A photo of the Control award won by the Jellyfish at Utica.

Despite the results, the Jellyfish spirit did not wane as they cheered on teams in the finals and prepared for the next events in their season. During the closing ceremony, the Jellyfish won the coveted Inspire award. “I think our spirit is what’s good about our team,” Programmer Matthew Laterza said. “It’s the thing that keeps us optimistic, even when things like placing 18th happen, and I think the judges rewarded us for it.” 

At the end of a FIRST tournament, teams are able to qualify for the next stage of the competition in two ways: winning the tournament, or earning specific awards for strengths that their team displays. The Jellyfish advanced to regional championships by winning placements for four of these rewards: Inspire (second place), Control award (first place), Motivate award (second place) and Think award (third place).

Inspire AwardThe most prestigious award of the FIRST Tech Challenge. Given to teams who in the eyes of the judges fully embody the creativity and determination behind the tournament. The top two teams in this award category qualify for regional championships, and the Jellyfish walked home with silver in the category.
Control AwardGiven to teams who display clear intelligence and creativity when it comes to programming their robot. The programming used for our robot was not only efficient but utilized creative solutions to problems which earned us first in this award category. 
Motivate AwardGiven to teams who truly endorse and spark interest around the main STEM and FIRST ideas in others. Our team has had constant outreach programs, such as Junior Jellies- and afterschool activity in which we present STEM concepts and challenges to 5th graders. This strong bond to inspiring our community allowed us to win second in this award.
Think AwardGiven to teams who overcome obstacles in their robot through creative engineering. In their overcoming of challenges posed to them during the tournament, the Jellyfish won third place.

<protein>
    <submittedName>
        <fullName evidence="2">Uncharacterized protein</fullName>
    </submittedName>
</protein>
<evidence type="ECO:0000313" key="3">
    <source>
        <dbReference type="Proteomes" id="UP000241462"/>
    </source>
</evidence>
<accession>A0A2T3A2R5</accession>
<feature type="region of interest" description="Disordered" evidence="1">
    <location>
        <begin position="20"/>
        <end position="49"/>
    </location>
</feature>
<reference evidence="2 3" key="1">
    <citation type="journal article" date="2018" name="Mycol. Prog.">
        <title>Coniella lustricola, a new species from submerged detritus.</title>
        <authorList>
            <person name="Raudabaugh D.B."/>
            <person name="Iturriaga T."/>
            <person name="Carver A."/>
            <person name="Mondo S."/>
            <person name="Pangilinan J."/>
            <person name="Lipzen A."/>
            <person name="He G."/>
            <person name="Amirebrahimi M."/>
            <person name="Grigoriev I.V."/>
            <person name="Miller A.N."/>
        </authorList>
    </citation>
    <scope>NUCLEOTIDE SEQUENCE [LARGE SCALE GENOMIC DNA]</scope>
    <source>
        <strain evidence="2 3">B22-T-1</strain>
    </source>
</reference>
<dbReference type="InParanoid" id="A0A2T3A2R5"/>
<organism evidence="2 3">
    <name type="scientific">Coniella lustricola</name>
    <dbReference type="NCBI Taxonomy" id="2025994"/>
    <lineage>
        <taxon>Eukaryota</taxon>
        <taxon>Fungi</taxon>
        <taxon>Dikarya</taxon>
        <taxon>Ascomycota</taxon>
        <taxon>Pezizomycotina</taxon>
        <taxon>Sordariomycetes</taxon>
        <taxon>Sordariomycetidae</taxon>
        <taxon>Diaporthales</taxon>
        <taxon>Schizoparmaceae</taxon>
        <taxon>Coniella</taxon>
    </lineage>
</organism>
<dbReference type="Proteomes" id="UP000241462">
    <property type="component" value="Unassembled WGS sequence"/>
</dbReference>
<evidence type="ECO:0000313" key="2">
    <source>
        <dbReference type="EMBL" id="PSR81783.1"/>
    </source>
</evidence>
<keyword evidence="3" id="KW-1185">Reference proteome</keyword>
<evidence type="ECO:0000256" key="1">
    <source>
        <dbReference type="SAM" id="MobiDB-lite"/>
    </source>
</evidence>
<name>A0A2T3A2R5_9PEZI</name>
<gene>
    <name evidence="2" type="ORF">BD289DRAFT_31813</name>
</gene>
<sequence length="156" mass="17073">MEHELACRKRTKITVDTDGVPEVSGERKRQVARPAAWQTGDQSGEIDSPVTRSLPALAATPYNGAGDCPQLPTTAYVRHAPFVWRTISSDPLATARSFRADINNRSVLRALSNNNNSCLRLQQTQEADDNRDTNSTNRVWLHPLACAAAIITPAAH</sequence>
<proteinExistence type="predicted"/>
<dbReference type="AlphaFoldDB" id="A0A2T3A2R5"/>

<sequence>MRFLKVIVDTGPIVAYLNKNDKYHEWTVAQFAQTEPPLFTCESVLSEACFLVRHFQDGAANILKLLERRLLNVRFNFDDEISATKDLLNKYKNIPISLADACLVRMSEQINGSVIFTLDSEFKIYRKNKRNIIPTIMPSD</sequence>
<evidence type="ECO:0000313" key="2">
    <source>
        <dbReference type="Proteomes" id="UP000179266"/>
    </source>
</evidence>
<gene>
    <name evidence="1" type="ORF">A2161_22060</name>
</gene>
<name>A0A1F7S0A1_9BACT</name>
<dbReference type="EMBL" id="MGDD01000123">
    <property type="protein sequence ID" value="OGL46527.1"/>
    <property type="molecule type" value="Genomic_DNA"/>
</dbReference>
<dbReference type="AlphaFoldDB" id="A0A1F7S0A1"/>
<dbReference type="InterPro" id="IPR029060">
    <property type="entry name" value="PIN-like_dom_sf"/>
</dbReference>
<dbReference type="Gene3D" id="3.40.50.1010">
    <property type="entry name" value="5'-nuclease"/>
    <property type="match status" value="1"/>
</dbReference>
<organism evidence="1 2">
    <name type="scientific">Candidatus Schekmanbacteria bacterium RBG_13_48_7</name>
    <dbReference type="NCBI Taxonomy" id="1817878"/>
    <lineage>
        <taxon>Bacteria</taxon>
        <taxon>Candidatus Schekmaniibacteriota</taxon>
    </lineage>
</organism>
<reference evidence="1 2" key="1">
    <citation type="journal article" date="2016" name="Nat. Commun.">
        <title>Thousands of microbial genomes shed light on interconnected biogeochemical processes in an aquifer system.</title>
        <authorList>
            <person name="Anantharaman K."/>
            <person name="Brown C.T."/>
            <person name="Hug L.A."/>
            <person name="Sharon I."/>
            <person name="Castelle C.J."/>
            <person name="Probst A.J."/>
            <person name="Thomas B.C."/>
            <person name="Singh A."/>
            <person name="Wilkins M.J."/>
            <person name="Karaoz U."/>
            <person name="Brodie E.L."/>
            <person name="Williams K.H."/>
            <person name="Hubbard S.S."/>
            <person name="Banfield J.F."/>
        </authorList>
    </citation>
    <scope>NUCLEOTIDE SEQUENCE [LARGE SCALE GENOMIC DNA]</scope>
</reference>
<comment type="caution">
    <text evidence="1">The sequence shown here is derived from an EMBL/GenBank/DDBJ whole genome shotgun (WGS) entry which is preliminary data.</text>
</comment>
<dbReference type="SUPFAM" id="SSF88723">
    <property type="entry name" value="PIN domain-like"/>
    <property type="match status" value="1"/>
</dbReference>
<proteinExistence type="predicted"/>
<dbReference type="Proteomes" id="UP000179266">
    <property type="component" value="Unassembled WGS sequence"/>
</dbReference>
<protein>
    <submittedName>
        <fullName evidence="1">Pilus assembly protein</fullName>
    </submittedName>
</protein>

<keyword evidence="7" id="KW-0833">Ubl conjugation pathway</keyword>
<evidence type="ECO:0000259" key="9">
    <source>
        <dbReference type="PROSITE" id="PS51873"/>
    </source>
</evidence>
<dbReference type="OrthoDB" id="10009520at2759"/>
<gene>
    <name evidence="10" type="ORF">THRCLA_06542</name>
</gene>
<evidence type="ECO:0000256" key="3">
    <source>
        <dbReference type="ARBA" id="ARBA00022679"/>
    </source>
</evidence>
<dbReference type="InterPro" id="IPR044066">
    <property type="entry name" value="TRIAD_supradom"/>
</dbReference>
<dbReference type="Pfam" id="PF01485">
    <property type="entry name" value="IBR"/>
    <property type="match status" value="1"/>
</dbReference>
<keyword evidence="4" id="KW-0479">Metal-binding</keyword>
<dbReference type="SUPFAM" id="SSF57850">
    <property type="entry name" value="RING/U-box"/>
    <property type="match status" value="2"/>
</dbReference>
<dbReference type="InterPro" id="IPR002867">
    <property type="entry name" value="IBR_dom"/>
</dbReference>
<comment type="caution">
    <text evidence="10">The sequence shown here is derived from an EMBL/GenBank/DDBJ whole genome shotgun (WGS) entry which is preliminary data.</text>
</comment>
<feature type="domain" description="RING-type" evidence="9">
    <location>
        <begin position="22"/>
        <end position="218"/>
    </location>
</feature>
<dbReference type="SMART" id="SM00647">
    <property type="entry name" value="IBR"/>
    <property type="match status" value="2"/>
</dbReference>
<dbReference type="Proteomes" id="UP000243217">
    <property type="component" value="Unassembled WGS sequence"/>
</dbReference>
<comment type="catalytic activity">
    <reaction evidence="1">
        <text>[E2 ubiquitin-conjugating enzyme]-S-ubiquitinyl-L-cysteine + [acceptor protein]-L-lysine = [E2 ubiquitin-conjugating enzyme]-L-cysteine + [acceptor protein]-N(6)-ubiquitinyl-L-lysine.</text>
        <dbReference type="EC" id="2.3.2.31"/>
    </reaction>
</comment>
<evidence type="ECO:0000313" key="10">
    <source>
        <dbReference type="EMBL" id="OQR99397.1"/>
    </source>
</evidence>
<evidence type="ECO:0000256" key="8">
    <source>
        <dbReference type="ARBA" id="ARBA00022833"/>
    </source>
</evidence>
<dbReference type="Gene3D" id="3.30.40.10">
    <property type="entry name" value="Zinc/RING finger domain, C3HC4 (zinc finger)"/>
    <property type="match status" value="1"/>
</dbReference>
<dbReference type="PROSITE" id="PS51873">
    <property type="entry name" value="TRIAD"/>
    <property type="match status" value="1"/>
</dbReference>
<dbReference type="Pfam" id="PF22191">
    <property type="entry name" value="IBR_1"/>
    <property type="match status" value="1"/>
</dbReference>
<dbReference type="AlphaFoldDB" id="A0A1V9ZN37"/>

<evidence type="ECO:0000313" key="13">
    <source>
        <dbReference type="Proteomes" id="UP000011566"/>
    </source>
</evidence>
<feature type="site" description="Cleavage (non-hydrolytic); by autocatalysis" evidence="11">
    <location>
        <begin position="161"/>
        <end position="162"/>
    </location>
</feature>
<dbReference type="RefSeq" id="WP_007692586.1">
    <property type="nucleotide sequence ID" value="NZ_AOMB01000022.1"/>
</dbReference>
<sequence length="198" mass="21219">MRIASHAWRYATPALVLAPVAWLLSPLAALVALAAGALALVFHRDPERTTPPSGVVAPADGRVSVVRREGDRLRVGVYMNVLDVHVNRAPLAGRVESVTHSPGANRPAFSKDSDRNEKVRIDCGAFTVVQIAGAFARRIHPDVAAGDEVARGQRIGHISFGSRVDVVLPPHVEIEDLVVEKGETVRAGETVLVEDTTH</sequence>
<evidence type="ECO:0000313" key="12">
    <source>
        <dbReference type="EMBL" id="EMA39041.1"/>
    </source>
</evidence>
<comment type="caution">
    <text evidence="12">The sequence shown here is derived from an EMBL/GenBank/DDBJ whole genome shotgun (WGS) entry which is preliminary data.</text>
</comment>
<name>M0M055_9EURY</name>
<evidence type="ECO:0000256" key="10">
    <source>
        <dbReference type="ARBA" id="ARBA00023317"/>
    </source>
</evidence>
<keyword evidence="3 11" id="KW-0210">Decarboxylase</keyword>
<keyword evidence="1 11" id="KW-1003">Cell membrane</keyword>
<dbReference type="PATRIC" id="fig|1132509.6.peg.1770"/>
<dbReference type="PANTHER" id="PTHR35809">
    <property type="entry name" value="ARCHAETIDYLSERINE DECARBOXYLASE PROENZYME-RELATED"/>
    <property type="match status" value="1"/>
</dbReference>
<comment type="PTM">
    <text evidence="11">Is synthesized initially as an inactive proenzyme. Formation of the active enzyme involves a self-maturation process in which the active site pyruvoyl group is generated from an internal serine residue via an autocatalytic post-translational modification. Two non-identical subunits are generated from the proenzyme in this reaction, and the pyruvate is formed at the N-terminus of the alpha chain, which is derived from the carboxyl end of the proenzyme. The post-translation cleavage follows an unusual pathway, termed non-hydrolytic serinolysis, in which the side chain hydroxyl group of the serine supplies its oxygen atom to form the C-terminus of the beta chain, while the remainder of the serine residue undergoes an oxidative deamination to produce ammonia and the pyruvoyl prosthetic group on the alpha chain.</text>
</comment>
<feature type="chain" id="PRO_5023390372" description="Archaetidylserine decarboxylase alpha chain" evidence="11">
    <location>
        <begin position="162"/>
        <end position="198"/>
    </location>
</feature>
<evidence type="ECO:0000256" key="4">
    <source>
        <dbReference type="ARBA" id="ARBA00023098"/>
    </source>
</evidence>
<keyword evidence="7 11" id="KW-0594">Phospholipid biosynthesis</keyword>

“I was very proud,” Robotics Secretary Fiona Chen said of the experience, “everything worked out for us, even though we had some unfortunate circumstances with the qualifying rounds.” Pride doesn’t always come in winning, however, as Chen was quick to point out. “I wouldn’t necessarily need to qualify [for regionals] to feel like the effort I put in was worth it. I think that just shows in our performance. I was also very, very happy for the freshmen who have never experienced this before. It was their first time and they earned it because they have put a lot into this team.” 

“Freshmen are the future of our club,” said Zheng. “Getting them interested and passionate is so important because the next generation needs to be excited to learn. My favorite part this year is how passionate and involved they are. They go to meetings, tournaments, and are invested even outside of the club about Robotics.”

The main logo for the Jellyfish.  

“Everything in robotics is so engaging and interesting that it’s given me a sense of belonging in a group,” said freshman Jocelyn Zheng.

“It’s really fulfilling to be integrated so quickly into a team. Everything I’m doing truly feels like it has a purpose,” freshman Amrit Mohapatra said. “It’s even more amazing to go to a tournament and win. It brings meaning and value to the work and preparation we do.” 

The full Jellyfish robotics team along with 4th and 5th grade participants of “Junior Jellies”. 

This is a community outreach program for the robotics team in which the Jellyfish Introduce concepts of STEM to children within the community through unique challenges

Alex Thompson is a member of the Outreach team for Jellyfish robotics.